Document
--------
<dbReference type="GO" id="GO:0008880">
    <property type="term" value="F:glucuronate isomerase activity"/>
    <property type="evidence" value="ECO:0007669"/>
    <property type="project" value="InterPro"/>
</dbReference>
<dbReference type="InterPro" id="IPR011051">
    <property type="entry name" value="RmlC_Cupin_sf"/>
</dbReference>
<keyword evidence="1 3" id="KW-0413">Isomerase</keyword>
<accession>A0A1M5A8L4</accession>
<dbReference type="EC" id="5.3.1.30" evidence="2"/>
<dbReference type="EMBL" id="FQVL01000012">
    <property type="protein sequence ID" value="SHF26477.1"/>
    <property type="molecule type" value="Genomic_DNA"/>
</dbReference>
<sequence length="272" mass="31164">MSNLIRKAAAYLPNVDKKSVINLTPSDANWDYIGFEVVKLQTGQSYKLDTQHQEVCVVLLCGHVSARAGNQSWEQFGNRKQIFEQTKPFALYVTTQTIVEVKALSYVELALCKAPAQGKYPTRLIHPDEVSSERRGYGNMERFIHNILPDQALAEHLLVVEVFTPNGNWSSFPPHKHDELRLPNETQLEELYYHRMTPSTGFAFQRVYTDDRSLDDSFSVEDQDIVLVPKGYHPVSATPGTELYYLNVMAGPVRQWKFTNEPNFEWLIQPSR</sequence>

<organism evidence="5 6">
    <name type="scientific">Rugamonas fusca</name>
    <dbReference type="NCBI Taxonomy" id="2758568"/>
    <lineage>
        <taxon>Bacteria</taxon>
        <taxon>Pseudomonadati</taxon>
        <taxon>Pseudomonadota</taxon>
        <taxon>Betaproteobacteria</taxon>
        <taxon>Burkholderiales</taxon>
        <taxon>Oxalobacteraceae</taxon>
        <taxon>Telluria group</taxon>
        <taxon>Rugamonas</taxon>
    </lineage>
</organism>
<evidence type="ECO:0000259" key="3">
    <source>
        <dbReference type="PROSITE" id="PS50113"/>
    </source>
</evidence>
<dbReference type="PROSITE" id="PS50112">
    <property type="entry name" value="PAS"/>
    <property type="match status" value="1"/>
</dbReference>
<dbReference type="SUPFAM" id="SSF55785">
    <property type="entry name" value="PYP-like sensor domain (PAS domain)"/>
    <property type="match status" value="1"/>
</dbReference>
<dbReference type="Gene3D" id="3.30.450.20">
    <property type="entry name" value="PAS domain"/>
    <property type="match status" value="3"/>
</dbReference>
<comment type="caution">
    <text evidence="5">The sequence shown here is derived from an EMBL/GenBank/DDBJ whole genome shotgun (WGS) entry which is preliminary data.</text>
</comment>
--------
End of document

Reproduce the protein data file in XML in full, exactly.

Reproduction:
<dbReference type="GO" id="GO:0008880">
    <property type="term" value="F:glucuronate isomerase activity"/>
    <property type="evidence" value="ECO:0007669"/>
    <property type="project" value="InterPro"/>
</dbReference>
<dbReference type="InterPro" id="IPR011051">
    <property type="entry name" value="RmlC_Cupin_sf"/>
</dbReference>
<keyword evidence="1 3" id="KW-0413">Isomerase</keyword>
<accession>A0A1M5A8L4</accession>
<dbReference type="EC" id="5.3.1.30" evidence="2"/>
<dbReference type="EMBL" id="FQVL01000012">
    <property type="protein sequence ID" value="SHF26477.1"/>
    <property type="molecule type" value="Genomic_DNA"/>
</dbReference>
<sequence length="272" mass="31164">MSNLIRKAAAYLPNVDKKSVINLTPSDANWDYIGFEVVKLQTGQSYKLDTQHQEVCVVLLCGHVSARAGNQSWEQFGNRKQIFEQTKPFALYVTTQTIVEVKALSYVELALCKAPAQGKYPTRLIHPDEVSSERRGYGNMERFIHNILPDQALAEHLLVVEVFTPNGNWSSFPPHKHDELRLPNETQLEELYYHRMTPSTGFAFQRVYTDDRSLDDSFSVEDQDIVLVPKGYHPVSATPGTELYYLNVMAGPVRQWKFTNEPNFEWLIQPSR</sequence>

<organism evidence="5 6">
    <name type="scientific">Rugamonas fusca</name>
    <dbReference type="NCBI Taxonomy" id="2758568"/>
    <lineage>
        <taxon>Bacteria</taxon>
        <taxon>Pseudomonadati</taxon>
        <taxon>Pseudomonadota</taxon>
        <taxon>Betaproteobacteria</taxon>
        <taxon>Burkholderiales</taxon>
        <taxon>Oxalobacteraceae</taxon>
        <taxon>Telluria group</taxon>
        <taxon>Rugamonas</taxon>
    </lineage>
</organism>
<evidence type="ECO:0000259" key="3">
    <source>
        <dbReference type="PROSITE" id="PS50113"/>
    </source>
</evidence>
<dbReference type="PROSITE" id="PS50112">
    <property type="entry name" value="PAS"/>
    <property type="match status" value="1"/>
</dbReference>
<dbReference type="SUPFAM" id="SSF55785">
    <property type="entry name" value="PYP-like sensor domain (PAS domain)"/>
    <property type="match status" value="1"/>
</dbReference>
<dbReference type="Gene3D" id="3.30.450.20">
    <property type="entry name" value="PAS domain"/>
    <property type="match status" value="3"/>
</dbReference>
<comment type="caution">
    <text evidence="5">The sequence shown here is derived from an EMBL/GenBank/DDBJ whole genome shotgun (WGS) entry which is preliminary data.</text>
</comment>